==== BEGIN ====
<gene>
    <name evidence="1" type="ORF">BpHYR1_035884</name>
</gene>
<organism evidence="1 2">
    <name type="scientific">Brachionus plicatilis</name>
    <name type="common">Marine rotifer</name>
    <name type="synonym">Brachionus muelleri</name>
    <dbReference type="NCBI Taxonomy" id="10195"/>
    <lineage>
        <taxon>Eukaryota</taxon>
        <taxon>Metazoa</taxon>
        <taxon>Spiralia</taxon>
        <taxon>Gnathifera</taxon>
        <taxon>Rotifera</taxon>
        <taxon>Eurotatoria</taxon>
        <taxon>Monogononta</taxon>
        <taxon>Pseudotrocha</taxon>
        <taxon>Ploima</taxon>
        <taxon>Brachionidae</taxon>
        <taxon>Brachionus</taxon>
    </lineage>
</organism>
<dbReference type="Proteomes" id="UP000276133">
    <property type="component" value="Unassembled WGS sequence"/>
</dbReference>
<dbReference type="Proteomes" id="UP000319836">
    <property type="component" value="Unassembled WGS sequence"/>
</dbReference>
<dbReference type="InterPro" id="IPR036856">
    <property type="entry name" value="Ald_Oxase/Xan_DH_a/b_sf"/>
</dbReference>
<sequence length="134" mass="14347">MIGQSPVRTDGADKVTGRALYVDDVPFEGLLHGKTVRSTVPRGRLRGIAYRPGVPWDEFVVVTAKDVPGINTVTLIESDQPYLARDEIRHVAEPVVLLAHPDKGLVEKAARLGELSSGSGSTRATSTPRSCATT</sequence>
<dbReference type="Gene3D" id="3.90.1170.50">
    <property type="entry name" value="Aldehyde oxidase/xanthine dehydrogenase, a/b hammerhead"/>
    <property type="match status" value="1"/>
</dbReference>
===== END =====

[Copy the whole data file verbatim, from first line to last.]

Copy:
<gene>
    <name evidence="1" type="ORF">BpHYR1_035884</name>
</gene>
<organism evidence="1 2">
    <name type="scientific">Brachionus plicatilis</name>
    <name type="common">Marine rotifer</name>
    <name type="synonym">Brachionus muelleri</name>
    <dbReference type="NCBI Taxonomy" id="10195"/>
    <lineage>
        <taxon>Eukaryota</taxon>
        <taxon>Metazoa</taxon>
        <taxon>Spiralia</taxon>
        <taxon>Gnathifera</taxon>
        <taxon>Rotifera</taxon>
        <taxon>Eurotatoria</taxon>
        <taxon>Monogononta</taxon>
        <taxon>Pseudotrocha</taxon>
        <taxon>Ploima</taxon>
        <taxon>Brachionidae</taxon>
        <taxon>Brachionus</taxon>
    </lineage>
</organism>
<dbReference type="Proteomes" id="UP000276133">
    <property type="component" value="Unassembled WGS sequence"/>
</dbReference>
<dbReference type="Proteomes" id="UP000319836">
    <property type="component" value="Unassembled WGS sequence"/>
</dbReference>
<dbReference type="InterPro" id="IPR036856">
    <property type="entry name" value="Ald_Oxase/Xan_DH_a/b_sf"/>
</dbReference>
<sequence length="134" mass="14347">MIGQSPVRTDGADKVTGRALYVDDVPFEGLLHGKTVRSTVPRGRLRGIAYRPGVPWDEFVVVTAKDVPGINTVTLIESDQPYLARDEIRHVAEPVVLLAHPDKGLVEKAARLGELSSGSGSTRATSTPRSCATT</sequence>
<dbReference type="Gene3D" id="3.90.1170.50">
    <property type="entry name" value="Aldehyde oxidase/xanthine dehydrogenase, a/b hammerhead"/>
    <property type="match status" value="1"/>
</dbReference>